Nuffield Organization

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Nuffield Organization
Nuffield Organization advertisement 1951 286106681.jpg
Nuffield Organization advertisement: 1951
PredecessorThe Morris Organizations
SuccessorBritish Motor Corporation
Formation1943 (1943)
FounderThe Viscount Nuffield
HeadquartersCowley, Oxford
ServicesHealth and automotive industry
LeaderWilliam Morris, Viscount Nuffield

Nuffield Organization was the unincorporated umbrella-name or promotional name used for the charitable and commercial interests of owner and donor, William Morris, 1st Viscount Nuffield. The name was assumed following Nuffield's gift made to form his Nuffield Foundation in 1943, it linked his business interests to his existing very generous philanthropy. The same enterprises had previously been referred to as the Morris Organizations[1] and at first described itself as The Nuffield Organization, A Cornerstone of Britain's Industrial Structure.[2][note 1]

Productive members of the Nuffield Organization[edit]

The productive businesses were owned by Morris Motors Limited and this corporate structure appears to have been retained until the formation of British Leyland in 1968.

In 1945[3] the principal businesses among them were:
and included:

Morris-Austin merger[edit]

An agreement was reached between Morris and The Austin Motor Company in October 1948 amounting to amalgamation in everything but financial structure. The terms included the constant interchange of information on production methods, research, design, buying and almost every other aspect of their work. It also envisaged the pooling of factory resources. In July 1949 Morris and Austin announced the end of their scheme, no further steps would be taken to pool production resources and no merger of any kind was contemplated.[4]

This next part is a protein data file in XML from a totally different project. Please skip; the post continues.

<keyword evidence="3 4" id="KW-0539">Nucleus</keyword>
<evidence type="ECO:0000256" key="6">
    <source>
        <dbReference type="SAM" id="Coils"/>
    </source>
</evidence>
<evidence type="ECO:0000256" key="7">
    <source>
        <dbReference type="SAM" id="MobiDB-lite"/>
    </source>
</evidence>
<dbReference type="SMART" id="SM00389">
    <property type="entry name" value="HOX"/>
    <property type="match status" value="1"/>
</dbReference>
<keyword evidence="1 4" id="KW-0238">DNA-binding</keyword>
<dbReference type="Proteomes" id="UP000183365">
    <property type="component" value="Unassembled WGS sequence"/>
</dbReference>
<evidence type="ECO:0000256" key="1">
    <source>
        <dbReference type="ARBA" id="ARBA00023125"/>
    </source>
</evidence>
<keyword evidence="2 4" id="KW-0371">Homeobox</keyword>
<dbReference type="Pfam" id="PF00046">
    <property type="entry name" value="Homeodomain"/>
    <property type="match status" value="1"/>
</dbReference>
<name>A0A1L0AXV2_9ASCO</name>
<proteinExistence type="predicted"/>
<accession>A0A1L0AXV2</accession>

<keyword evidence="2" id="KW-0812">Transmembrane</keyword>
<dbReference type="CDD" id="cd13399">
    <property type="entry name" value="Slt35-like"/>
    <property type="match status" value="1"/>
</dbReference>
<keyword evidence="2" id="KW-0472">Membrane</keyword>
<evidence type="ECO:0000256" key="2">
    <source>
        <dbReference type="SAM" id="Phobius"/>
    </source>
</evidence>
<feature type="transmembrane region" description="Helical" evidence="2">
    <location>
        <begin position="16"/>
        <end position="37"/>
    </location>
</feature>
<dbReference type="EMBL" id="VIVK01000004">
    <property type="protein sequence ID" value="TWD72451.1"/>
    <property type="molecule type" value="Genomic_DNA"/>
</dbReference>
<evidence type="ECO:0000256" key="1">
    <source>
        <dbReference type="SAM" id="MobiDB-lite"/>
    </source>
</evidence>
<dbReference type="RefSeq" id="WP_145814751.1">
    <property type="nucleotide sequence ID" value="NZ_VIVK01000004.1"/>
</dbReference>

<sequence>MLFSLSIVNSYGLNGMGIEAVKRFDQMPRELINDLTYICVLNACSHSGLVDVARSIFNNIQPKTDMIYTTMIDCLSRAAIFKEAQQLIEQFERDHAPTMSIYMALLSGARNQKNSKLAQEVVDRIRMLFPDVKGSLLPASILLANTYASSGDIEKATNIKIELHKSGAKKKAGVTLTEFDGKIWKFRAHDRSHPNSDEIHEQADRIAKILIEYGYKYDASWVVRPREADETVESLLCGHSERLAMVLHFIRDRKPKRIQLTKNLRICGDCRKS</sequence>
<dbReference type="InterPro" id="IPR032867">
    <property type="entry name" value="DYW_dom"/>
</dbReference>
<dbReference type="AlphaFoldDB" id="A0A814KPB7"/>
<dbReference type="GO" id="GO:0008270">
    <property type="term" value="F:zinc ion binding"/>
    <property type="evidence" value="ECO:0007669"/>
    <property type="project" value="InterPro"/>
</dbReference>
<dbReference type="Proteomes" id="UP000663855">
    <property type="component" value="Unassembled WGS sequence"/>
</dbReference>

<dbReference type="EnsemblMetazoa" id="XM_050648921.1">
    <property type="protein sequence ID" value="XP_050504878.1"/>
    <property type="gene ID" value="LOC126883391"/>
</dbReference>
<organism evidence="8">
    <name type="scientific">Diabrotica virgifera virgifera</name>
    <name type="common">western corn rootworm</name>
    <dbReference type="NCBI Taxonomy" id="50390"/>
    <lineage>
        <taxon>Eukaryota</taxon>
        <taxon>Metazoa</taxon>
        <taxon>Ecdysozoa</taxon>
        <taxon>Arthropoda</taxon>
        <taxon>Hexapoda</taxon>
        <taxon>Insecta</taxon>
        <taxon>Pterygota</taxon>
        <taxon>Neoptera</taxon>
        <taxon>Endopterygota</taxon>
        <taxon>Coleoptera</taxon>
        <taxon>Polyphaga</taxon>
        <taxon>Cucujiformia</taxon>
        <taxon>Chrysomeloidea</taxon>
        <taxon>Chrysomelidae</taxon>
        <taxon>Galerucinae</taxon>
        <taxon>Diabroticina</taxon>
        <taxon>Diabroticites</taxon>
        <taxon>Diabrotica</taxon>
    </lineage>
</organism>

"Nuffield and Austin broke off arrangements for the exchange of confidential information in 1949 following the revival of long-standing hostilities between their chief executives and the Labour Party's decision not to include the industry in its plans for future nationalisation." [5] Leonard Lord, chief of Austin, had been with Morris from 1923 to 1936, the last four years as Morris's chief executive. They had parted on extremely bad terms.

The motoring correspondent of The Times said the two concerns were fundamentally different in their structure. The Nuffield Organization under the control of Morris Motors made three Morris models with Wolseley (two), Riley (two), MG (two) as well as Morris Commercial trucks, Nuffield Universal tractors and marine engines. The main factory was at Cowley, Oxford, there were more at Birmingham, Coventry and Abingdon. The Austin business, Austin of England,[6] was highly concentrated both in its huge Longbridge factory at Birmingham and in its products: six Austin car models, Austin trucks and marine engines and battery electric vehicles.[4]

The nine different cars made by Nuffield using six engines and five (and a half) car bodies of which the "specialist" three were obsolescent, the rest very closely related if not identical.

The matrix of images shows the links between the models.
  • The four images on the left hand side are the mid-size and large Morrises with the matching Wolseleys beneath them.
  • The four images on the right hand side are two MGs — sharing one engine used in two bodies and two Rileys — two different engines sharing one body
  • The long-lived Morris Minor is top centre and Lovell Telescope at Jodrell Bank, to which Lord Nuffield provided part of the funding.

The specialist MGs and Rileys were to be the last of their separate-chassis line — except for the MG Midget TF and MGA, which latter lasted until the monocoque MG MGB of 1962. The bigger Morris and Wolseley cars shared an identical monocoque structure aft of their engine compartments and almost all mechanicals, the Minor's structure was a smaller version of the same monocoque design.[citation needed]